Queer Muslims can face stigma from both other Muslims and other queer people. / Photo by Pexels.com

A 2016 study done by the University of Minnesota found that Muslims were the most disliked and distrusted “cultural outsider” group in the United States. For queer Muslims, the stigma they face is twofold: Islam can pose issues for queer members of the faith, and queer non-Muslims can mask xenophobia as concern about the homophobia they believe to be inherent to the faith — often motivated by unnuanced stereotypes.

The realities of living as a queer Muslim are nuanced. In an interview with Georgia Voice, a 22-year-old nonbinary queer Muslim — who requested to remain anonymous — spoke about their experiences.

Quotes have been edited for clarity.

Where are you from? How was your life growing up? How religious was your family?

I’m from Ontario, Canada, like near Toronto. Growing up ,there are definitely things that stand out to me as being really bad, but overall I really think my upbringing wasn’t awful. I try to be the best person I can be, and I think those values were instilled in me from the way I was brought up. My family is quite religious, but they also cherry-pick a lot, you know? There are things they let go, there are things that they hold really tight. It just depends on what it is and how the cultures they grew up in.

How would you describe the evolution of your religious practice?

I think that there’s things I’ve let go of since getting older. I hold a lot of the values still from my religious upbringing, but I don’t really pray five times a day, and I will bend the rules for sure if I want to do something or feel something.

What values from childhood do you still hold?

Having faith in God, following this religion’s path, and reading the Quran. There are other values instilled in me like being a good person. As part of the religion you have to donate a lot: there are percentages of your entire income that you have to donate. So, I do that, I practice that very often.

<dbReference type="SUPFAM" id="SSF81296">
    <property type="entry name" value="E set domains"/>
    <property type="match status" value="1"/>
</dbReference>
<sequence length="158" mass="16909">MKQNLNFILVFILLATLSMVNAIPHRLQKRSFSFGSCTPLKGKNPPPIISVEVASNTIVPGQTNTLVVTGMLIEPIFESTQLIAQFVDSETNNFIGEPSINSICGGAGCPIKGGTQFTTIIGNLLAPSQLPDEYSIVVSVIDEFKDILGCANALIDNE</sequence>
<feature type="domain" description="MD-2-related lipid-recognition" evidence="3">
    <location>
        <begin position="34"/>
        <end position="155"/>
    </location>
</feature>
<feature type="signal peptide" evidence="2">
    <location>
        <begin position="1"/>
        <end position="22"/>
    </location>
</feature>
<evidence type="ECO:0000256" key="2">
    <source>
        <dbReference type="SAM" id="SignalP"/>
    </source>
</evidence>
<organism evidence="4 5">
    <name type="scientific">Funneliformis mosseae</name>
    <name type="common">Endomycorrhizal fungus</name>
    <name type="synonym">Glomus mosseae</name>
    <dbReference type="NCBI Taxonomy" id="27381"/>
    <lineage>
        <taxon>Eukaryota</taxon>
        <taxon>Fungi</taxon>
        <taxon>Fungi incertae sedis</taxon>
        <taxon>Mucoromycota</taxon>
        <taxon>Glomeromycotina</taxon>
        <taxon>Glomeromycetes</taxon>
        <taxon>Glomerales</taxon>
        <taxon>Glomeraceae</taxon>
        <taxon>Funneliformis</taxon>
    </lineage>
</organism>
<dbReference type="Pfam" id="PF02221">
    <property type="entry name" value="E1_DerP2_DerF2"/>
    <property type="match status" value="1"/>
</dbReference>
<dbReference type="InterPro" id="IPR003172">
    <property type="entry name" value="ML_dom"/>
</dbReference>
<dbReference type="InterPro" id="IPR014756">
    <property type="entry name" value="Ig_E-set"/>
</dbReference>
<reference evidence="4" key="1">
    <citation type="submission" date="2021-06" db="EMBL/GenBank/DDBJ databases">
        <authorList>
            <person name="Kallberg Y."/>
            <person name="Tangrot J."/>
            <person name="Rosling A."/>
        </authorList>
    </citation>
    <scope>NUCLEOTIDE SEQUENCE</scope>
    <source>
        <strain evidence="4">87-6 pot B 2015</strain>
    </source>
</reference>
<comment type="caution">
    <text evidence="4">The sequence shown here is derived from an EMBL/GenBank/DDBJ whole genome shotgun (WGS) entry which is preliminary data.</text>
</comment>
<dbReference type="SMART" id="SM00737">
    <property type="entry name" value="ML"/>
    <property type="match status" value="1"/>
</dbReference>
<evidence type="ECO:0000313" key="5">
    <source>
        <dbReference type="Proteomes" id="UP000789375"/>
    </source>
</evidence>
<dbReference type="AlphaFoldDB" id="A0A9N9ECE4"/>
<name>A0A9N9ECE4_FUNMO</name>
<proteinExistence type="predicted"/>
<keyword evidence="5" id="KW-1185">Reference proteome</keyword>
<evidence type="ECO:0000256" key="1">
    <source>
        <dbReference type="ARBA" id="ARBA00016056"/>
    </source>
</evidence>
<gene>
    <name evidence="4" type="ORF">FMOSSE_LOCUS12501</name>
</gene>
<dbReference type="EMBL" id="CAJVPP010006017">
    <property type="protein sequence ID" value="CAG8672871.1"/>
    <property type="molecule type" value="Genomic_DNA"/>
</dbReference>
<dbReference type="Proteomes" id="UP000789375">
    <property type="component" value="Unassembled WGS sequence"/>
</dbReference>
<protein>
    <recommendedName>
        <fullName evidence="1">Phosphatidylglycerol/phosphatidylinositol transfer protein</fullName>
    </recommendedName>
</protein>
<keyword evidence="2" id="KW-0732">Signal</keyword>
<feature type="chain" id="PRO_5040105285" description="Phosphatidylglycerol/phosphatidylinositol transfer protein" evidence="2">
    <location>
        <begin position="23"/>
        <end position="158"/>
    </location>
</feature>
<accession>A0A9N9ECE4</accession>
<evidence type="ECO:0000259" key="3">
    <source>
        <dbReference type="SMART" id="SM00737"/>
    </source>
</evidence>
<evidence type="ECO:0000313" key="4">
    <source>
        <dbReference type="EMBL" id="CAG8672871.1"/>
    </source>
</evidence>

Are you out to your religious community? If yes, how do people treat you? If no, do you fear how people will treat you?

So, weird answer … basically to my family, it’s unspoken. I know that they know. My parents have had talks about the queer community and my friends that are gay and they definitely don’t approve, they’re not chill with that. But it has come to this point where I’ve had so many things happen to me in this point in my life that my parents are like, “You’re still our child, despite whatever it is you got going on.”

I’m also active in a lot of pro-Palestine activism in my area, and the majority of the people involved in those protests are also Muslim. I’m completely out to every single one of them, and they have treated me with so much kindness and respect. They either think it’s cool or don’t care at all. They’re like, “Okay you’re gay, that’s great, can you help me with this?” which I really appreciate. I appreciate that indifference, because having that fear of what if somebody treats me badly to this person doesn’t give a shit like, at all.

Are the people you interact with in your activist groups a wide age range or closer to your age?

There is a wide age range, but yeah, most of the people I interact with are more my age.

Do you find any difference in acceptance of queerness with older Muslim people that you know?

I think it depends on the circle that you’re in. I work in a nonprofit space and so you have to have that openness and acceptance built in, so the older Muslim people that I meet in this space are super accepting. They’re very encouraging and want to talk about it — but then my dad’s friends that go to the mosque every day, I would never tell them that I was queer. I just wouldn’t. If we have family and friends over or other people in the community, I hear transphobia and homophobia brought up and I’m like, “Well I can’t come out here, for sure.” Yeah, it definitely depends on who you’re interacting with.

In your experience, how have your religion and your queerness intersected or clashed?

I think they intersect in the sense that — this is gonna sound a little corny — but my queerness feels divine to me. It’s just how God made me, and I have this deep love and appreciation for women and nonmen especially if I’m in relation with them because to me, this is the most right feeling in the world, and I cannot imagine it being a sin. It just feels so correct, like I’m supposed to be doing this. When I pray, I pray for (God Willing) a future where I have a wife someday. The only time they clash is when someone who identifies as a Muslim comes up to me and says, “You’re going to hell, this is a sin.” And I’m like, “First of all, been there, don’t care,” and the whole point is to be religious, pray to God, have your faith. I don’t understand why you would ever try and push someone away from faith, I’ve never understood that. It just feels so right to me, I just can’t imagine getting punished for it.